The App Store developer revolt continues, as Russian cybersecurity firm Kaspersky Lab on Tuesday filed an antitrust complaint against Apple with its home country’s Federal Antimonopoly Service. The firm alleges the Cupertino firm’s tight control over the iOS App Store amounts to a monopoly.
Outlined in a post to its official blog, Kasperky’s FAS filing relates to Apple’s strict App Store policies, guidelines the iPhone maker allegedly leveraged to hinder distribution of an app that competed with features offered in iOS 12’s Screen Time service.
Kaspersky says Apple blocked the security firm’s “Safe Kids” app from distribution on the App Store on grounds that it violated paragraph 2.5.1 of the App Store Review Guidelines. That paragraph, which is found in the “Software Requirements” of the guidelines, says app should use only public APIs and run on the currently shipping operating system.
“Apps should use APIs and frameworks for their intended purposes and indicate that integration in their app description,” Apple’s guidelines read.
Specifically, Apple took issue with Kaspersky’s use of configuration profiles governing app control and Safari browser blocking. The tools allowed Kaspersky to restrict app usage based on App Store age restrictions and hide all installed web browsers save for a secure version built into the Kaspersky Safe Kids app.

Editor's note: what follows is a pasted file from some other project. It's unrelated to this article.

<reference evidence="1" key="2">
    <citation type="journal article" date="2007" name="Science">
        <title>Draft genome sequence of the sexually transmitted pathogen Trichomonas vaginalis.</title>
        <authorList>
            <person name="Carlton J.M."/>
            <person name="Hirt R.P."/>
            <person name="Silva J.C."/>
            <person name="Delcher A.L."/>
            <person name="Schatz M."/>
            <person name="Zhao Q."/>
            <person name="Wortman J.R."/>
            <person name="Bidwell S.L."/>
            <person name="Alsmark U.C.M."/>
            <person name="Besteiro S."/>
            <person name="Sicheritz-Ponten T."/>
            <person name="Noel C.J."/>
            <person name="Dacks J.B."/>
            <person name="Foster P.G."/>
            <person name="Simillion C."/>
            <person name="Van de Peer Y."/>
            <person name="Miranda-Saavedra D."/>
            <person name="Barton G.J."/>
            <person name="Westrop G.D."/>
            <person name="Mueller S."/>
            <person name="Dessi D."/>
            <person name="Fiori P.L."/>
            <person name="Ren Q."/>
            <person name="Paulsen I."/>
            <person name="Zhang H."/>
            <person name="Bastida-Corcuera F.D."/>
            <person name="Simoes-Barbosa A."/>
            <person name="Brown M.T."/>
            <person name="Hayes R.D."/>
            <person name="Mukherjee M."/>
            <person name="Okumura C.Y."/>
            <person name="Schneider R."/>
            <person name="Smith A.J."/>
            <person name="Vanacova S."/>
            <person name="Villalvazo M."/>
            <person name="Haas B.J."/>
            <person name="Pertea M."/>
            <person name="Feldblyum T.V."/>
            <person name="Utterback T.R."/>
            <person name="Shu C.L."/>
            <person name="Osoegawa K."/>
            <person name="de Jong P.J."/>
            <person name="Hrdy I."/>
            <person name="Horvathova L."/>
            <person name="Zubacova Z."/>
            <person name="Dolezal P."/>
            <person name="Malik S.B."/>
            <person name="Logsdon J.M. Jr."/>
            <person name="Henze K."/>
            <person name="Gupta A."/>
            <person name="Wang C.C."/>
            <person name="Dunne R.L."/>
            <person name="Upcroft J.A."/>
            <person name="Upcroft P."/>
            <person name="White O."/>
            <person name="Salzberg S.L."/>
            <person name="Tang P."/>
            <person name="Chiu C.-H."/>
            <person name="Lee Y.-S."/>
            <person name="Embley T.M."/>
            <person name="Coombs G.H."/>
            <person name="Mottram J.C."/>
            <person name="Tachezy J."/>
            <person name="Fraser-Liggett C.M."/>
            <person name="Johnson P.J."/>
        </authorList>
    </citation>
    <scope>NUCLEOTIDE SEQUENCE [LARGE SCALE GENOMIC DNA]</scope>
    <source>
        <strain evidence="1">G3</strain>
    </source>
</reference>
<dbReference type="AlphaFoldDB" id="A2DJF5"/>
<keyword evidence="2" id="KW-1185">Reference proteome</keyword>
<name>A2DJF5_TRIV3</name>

The decision removing Kaspersky Safe Kids from the iOS App Store came shortly after the announcement of Screen Time at last year’s WWDC event. The app had previously been allowed in the store for nearly three years.
“From our point of view, Apple appears to be using its position as platform owner and supervisor of the sole channel for delivering apps to users of the platform to dictate terms and prevent other developers from operating on equal terms with it,” Kaspersky said. “As a result of the new rules, developers of parental control apps may lose some of their users and experience financial impact. Most important, however, it is the users who will suffer as they miss out on some critical security features. The market for parental control apps will head toward a monopoly and, consequently, stagnation.”
Kaspersky’s charges is just the latest salvo against Apple’s control of the App Store. Earlier this month, Music streaming service Spotify filed a complaint with the European Commission, claiming Apple isn’t sharing customer information with vendors, takes a bigger cut of the action than they should, and unfairly limits third-party access to Apple Watch, Siri, HomePod and other Apple-owned technologies.
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